How Do You Predict Revenue For A Startup?

“Most startups are horrible at forecasting their revenue, and you’ll find us to be no different,” Barry, our chairman of the board said to a prospective investor.

Everyone laughed because there was a lot of truth in what Barry was saying.

Startups are usually horrible at forecasting revenue for two reasons:

A. Founding CEOs are way too optimistic.

You think your business is just going to take off when you launch your first product. Reality of course is way different.

Growth is slow, very slow. You may have to change your pricing, your business model, your go to market strategy and more before you gain traction. Plus…

B. You have no data.

Your first few attempts at forecasting are just calculated guesses because you don’t have any data. You’re just grasping at straws really.

But, over time, you do get better at forecasting.

Your forecasts get more realistic because your board (at some point) starts putting pressure on you to be accurate. Plus you start getting some data.

We used two simple methods to improve forecast accuracy:

A. Bottoms up forecasting.

Bottoms up forecasting is as old as dirt. You simply forecast by each customer what you expect them to do for whatever time period you are forecasting.

Focus on the 20% of your customers that make up 80% of your revenue. Then extrapolate the rest. Then…

B. Use “The Graham Technique.”

The Graham Technique is something we borrowed from Benjamin Graham. Graham wrote The Intelligent Investor an incredible book on value investing.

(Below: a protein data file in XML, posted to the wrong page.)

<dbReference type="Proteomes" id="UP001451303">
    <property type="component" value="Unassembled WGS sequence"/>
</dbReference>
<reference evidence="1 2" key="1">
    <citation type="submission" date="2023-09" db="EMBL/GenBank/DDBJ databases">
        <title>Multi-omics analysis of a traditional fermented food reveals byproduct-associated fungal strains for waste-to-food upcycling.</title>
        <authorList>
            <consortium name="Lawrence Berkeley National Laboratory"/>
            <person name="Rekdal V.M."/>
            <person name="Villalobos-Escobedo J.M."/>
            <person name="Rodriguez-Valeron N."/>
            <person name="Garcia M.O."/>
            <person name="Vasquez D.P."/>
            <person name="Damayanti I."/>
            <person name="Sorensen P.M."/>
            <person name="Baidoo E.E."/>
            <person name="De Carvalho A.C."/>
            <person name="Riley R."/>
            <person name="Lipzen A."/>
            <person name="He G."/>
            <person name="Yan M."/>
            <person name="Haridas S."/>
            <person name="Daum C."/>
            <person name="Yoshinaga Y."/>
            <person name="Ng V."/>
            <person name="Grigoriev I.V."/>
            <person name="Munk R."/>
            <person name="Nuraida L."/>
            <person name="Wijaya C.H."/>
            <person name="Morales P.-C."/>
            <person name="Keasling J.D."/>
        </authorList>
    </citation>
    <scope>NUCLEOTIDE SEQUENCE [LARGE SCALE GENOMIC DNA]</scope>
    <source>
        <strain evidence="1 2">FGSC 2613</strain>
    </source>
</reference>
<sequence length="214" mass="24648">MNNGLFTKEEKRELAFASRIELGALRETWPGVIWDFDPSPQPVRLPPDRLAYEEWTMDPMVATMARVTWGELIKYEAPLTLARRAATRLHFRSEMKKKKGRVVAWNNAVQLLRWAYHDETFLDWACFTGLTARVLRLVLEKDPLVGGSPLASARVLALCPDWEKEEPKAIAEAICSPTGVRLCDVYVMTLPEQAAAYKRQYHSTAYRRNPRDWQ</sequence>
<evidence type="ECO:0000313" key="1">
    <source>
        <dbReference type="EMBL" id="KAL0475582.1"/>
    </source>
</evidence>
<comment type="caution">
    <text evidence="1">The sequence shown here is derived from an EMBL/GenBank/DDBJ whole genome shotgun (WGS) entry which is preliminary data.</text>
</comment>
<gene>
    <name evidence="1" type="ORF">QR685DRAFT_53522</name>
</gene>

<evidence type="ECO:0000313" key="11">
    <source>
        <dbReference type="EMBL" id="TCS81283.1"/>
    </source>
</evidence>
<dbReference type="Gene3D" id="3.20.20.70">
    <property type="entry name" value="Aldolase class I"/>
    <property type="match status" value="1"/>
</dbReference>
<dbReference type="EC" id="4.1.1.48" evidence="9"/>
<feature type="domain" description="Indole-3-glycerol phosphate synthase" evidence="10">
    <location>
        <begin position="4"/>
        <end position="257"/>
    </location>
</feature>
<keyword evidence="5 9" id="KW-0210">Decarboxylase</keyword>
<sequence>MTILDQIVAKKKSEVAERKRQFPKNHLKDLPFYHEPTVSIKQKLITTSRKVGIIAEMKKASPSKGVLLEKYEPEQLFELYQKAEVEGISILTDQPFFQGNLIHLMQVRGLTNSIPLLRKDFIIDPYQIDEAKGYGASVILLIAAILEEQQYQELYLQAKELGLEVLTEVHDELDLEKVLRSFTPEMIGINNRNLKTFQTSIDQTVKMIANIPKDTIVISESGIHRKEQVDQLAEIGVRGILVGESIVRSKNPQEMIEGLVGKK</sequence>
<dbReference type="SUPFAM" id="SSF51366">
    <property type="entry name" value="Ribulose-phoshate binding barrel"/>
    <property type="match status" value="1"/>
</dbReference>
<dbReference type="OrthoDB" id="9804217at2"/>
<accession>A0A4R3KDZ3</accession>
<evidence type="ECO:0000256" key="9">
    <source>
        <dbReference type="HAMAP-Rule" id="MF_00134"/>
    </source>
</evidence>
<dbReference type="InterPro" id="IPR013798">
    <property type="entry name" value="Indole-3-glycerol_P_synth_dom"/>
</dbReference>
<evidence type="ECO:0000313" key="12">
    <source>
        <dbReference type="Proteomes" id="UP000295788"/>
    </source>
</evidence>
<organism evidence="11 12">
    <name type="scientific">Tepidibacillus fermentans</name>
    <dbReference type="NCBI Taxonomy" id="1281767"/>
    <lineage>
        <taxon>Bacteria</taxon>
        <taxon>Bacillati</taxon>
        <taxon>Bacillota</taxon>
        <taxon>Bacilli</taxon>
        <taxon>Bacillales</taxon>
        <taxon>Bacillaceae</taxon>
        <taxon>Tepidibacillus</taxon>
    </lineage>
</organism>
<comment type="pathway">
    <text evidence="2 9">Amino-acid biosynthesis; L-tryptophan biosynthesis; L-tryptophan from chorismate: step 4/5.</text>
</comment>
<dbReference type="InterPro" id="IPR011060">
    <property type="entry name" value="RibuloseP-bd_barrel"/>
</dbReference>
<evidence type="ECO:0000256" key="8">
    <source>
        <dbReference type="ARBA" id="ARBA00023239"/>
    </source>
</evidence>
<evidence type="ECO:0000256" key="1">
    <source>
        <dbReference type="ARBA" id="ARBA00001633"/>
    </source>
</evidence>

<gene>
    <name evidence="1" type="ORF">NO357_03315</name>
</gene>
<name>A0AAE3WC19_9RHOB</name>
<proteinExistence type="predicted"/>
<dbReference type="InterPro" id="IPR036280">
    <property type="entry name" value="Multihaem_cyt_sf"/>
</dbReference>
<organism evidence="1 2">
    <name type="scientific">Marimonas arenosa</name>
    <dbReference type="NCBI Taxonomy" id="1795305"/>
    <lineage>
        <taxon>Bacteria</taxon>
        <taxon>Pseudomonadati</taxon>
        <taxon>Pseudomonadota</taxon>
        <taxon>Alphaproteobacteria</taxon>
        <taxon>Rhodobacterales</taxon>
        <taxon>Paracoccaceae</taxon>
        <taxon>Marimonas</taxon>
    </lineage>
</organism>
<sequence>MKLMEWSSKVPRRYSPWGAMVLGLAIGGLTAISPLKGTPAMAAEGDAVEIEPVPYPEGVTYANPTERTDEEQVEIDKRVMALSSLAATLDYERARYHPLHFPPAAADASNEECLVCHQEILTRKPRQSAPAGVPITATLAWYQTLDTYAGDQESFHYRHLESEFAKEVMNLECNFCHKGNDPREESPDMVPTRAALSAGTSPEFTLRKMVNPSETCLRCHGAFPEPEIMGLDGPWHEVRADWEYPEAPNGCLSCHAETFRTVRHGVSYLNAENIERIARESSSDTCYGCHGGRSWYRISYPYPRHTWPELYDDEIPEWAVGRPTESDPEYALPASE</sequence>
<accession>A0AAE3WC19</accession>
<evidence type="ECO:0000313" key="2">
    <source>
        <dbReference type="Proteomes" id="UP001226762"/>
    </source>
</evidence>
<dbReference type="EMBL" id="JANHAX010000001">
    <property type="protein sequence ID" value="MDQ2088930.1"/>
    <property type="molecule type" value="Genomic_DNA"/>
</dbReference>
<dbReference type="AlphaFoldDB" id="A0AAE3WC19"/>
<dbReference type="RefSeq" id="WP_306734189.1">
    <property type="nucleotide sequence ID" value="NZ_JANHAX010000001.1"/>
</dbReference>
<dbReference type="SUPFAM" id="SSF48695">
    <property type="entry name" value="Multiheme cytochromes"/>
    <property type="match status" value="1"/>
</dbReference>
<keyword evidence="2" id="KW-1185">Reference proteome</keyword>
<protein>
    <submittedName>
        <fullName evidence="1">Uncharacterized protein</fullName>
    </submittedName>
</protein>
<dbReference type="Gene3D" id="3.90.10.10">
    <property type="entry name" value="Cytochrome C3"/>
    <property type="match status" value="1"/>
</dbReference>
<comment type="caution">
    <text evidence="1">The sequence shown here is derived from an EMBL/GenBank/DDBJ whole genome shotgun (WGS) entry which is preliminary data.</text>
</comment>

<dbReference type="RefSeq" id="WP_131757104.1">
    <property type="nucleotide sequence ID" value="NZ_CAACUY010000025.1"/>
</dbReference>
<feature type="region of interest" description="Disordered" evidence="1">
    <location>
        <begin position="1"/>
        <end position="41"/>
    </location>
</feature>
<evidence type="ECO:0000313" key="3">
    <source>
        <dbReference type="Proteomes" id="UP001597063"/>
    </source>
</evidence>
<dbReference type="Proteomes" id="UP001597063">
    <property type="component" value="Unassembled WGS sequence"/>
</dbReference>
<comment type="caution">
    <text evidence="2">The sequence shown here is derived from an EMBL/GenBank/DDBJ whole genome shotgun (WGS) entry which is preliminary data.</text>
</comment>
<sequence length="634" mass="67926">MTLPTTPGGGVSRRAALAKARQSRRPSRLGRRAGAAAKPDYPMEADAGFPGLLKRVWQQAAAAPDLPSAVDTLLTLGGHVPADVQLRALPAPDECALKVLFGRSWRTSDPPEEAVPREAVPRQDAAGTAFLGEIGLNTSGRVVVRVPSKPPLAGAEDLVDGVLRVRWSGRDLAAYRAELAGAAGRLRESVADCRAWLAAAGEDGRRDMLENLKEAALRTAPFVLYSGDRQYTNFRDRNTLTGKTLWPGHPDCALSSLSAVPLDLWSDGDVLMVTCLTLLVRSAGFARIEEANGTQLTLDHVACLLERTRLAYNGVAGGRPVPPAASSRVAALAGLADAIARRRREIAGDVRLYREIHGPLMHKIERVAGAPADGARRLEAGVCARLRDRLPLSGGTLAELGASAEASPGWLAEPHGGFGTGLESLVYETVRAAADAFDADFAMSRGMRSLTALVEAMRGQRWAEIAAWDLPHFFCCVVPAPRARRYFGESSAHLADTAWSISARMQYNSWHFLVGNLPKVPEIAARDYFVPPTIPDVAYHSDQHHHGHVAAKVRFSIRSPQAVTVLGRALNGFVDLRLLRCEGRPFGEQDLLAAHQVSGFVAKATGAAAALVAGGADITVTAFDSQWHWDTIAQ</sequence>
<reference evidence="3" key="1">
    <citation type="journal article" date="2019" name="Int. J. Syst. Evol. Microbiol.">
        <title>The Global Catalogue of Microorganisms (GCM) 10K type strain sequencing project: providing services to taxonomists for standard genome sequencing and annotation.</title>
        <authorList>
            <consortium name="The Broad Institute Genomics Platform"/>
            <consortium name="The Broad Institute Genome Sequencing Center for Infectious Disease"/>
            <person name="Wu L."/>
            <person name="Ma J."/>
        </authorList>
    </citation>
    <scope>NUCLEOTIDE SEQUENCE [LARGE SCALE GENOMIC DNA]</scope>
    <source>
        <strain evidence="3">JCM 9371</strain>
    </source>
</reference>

Graham would analyze the growth rate of stocks by taking the average of the last three years of a company’s earnings and comparing that to the average earnings 10–12 years previously. He would then have an average earnings growth rate for a company.

You can apply the same methodology to forecasting revenue. Take the last three months of company’s revenue and compare that the revenue 12–14 months earlier.

Now you have an average trailing 12 month growth rate that averages out any large swings up or down.

C. Then you compare your bottoms up forecast to your Graham forecast.

The nice thing about the Graham forecast is it’s just numbers. So you are forced to explain why you are expecting higher or lower growth to the trend.

It’s not perfect (nothing is with forecasting), but comparing the bottoms up to the Graham results keeps you honest.

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